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Christina Hampton
Desk (610) 292-3785

December 3, 2008

PA Turnpike Celebrates Completion of $330 Million Six-Lane Widening from Valley Forge to Norristown

Rebuilt seven-mile stretch of toll road provides faster commutes and smoother traffic flow across the Turnpike's most heavily traveled corridor.

PHILADELPHIA (Dec. 3, 2008) - Pennsylvania Turnpike Commission CEO Joe Brimmeier joined Turnpike Chief Engineer Frank Kempf at the Turnpike's Eastern Regional Office in King of Prussia to commemorate the completion of a $330 million expansion project in southeastern Pennsylvania.

On a ramp overlooking the seven mile, six-lane stretch of Turnpike, Brimmeier - along with local and state officials, contractors, designers and project staff - cut a ceremonial white ribbon to commemorate the opening of the new section of toll road.

"Back in 2004, I made a promise to customers that every penny from the toll increase that year would be spent on improving the highway," Brimmeier said. "We broke ground on this massive project just two months after the August 2004 toll increase, and today we celebrate the first tangible sign in southeastern Pennsylvania of a promise made four years ago."

The newly-widened section connects many of the region's critical arteries including I-76 (Schuylkill Expressway), I-476 (Blue Route and Northeastern Extension), US 202 and US 422.

"We now have some 25 miles of six-lane interstate between the Philadelphia Exit and Valley Forge, and we will begin to widen westward from Valley Forge as soon as 2011," Brimmeier said. "This is a great day for the Greater Philadelphia Region and for Montgomery County as the Commission continues to reinvest toll dollars in the most heavily traveled section of the Turnpike in the state's most densely populated region."

The project involved the total reconstruction and six-lane widening of a 7-mile section of toll road from the Valley Forge Interchange (#326) in Upper Merion Township to the Norristown Interchange (#333) in Plymouth Township, Montgomery County. It is the Turnpike's largest project to be completed in the region since the construction of the Mid-County Interchange (#20) in 1991.

The widening consisted of two sub-projects separated by the Schuylkill River Bridge. (In anticipation of this project, the Schuylkill River Bridge and 1.8 miles of adjoining roadway were widened to accommodate six lanes. That project was completed in May 2000 at a cost of $35.6 million).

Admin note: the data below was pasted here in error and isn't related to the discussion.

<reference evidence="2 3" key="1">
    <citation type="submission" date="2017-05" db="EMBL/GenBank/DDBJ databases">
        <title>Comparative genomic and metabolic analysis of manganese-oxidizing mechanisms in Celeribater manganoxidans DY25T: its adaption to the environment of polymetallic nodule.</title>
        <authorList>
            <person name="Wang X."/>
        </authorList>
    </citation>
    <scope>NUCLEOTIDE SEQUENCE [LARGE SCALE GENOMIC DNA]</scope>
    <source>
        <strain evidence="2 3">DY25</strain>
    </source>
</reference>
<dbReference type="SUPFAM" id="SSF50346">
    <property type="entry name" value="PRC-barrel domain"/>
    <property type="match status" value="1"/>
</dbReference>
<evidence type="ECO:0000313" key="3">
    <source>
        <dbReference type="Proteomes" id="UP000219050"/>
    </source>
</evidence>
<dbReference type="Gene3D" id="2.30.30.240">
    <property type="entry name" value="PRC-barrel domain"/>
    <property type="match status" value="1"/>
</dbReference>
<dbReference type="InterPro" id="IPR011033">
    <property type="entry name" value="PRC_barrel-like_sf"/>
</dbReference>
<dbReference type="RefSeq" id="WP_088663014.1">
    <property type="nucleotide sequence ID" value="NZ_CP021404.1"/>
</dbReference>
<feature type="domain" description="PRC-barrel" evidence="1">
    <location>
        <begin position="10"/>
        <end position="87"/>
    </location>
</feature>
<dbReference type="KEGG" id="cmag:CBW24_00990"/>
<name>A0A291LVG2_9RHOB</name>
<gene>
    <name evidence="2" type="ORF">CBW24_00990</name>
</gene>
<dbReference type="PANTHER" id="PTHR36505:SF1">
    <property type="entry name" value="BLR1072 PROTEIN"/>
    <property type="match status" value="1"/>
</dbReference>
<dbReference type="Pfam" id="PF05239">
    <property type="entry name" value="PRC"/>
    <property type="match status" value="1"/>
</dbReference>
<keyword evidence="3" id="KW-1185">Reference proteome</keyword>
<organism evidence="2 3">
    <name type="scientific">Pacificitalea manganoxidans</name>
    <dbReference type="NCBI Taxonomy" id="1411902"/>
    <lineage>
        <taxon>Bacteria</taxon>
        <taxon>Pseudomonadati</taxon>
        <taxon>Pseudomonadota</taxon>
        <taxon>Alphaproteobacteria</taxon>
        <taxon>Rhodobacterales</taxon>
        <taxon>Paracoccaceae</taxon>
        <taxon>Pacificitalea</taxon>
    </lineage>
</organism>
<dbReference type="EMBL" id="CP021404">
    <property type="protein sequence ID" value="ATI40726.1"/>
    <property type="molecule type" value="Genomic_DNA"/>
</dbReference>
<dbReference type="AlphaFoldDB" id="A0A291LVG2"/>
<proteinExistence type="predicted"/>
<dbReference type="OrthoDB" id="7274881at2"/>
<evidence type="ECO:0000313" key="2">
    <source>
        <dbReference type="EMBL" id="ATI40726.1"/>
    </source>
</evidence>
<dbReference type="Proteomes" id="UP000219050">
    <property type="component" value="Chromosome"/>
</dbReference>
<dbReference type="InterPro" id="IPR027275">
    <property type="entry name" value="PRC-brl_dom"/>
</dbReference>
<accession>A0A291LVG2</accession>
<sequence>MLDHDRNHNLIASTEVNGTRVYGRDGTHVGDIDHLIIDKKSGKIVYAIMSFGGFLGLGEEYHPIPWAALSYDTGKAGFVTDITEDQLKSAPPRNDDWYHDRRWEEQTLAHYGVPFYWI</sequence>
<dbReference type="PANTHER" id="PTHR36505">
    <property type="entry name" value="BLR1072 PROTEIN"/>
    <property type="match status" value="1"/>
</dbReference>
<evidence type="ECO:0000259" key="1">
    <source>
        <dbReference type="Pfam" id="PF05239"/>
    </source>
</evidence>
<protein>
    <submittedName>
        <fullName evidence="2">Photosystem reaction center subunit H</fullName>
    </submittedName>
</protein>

Construction on the 2-mile section east of the Schuylkill River Bridge (milepost 330) to the Norristown Interchange (milepost 334) began in 2004 and was completed in December 2006 at a cost of $33.4 million. URS Inc. of Philadelphia was designer and Glasgow Construction, Glenside, Pa., was contractor for this section.

The project also involved the replacement of the Route 202 Bridge (DeKalb Pike) which carries local traffic over the Turnpike. Buckley and Company, which began construction in the summer of 2004, finished the bridge at a cost of $9.6 million in 2006. The Flint Hill Road Bridge was also replaced. Driscoll Construction Inc. completed the project at a cost of $5.2 million.

Another phase of this extensive project was the replacement of the 50-year old Norristown Interchange with a state-of-the-art toll plaza. The new plaza has 11 new tollbooths, new E-ZPass lanes, a new fare collection office and reconfigured lanes. Total cost for the interchange completed in December 2006 was $17.6 million.

In 2006, Alan A. Meyers, of Worcester, Pa. began construction on the 5.3-mile section of Turnpike west of the Flint Hill Road Bridge to the Valley Forge Interchange. Just as in the eastern portion of the project, the roadway underwent full-depth reconstruction, which entailed removal and replacement of the old roadway from the ground up. It was also widened to three lanes in each direction. This section also involved replacement of bridges, construction of retaining walls, construction of noise barriers, and the extension of culverts.

"This enormous project provided many challenges. With traffic averaging 65,000 vehicles a day, working in such a heavily congested area surrounded by commercial and residential properties restricted contractor access, work space and allowable hours," said Turnpike Chief Engineer Frank Kempf. "The fact that this project was finished on time is a testament to the determination of all who worked tirelessly to make it happen."

The project included replacement of nine bridges, construction of five sound walls, the widening of the shoulders from 10 to 12 ft. and replacing the old steel median rail with 52-inch concrete barrier. Financed with 100 percent toll dollars, the project was completed on schedule in November 2008. Construction Manager for the widening and reconstruction was Buchart-Horn Inc., York, Pa.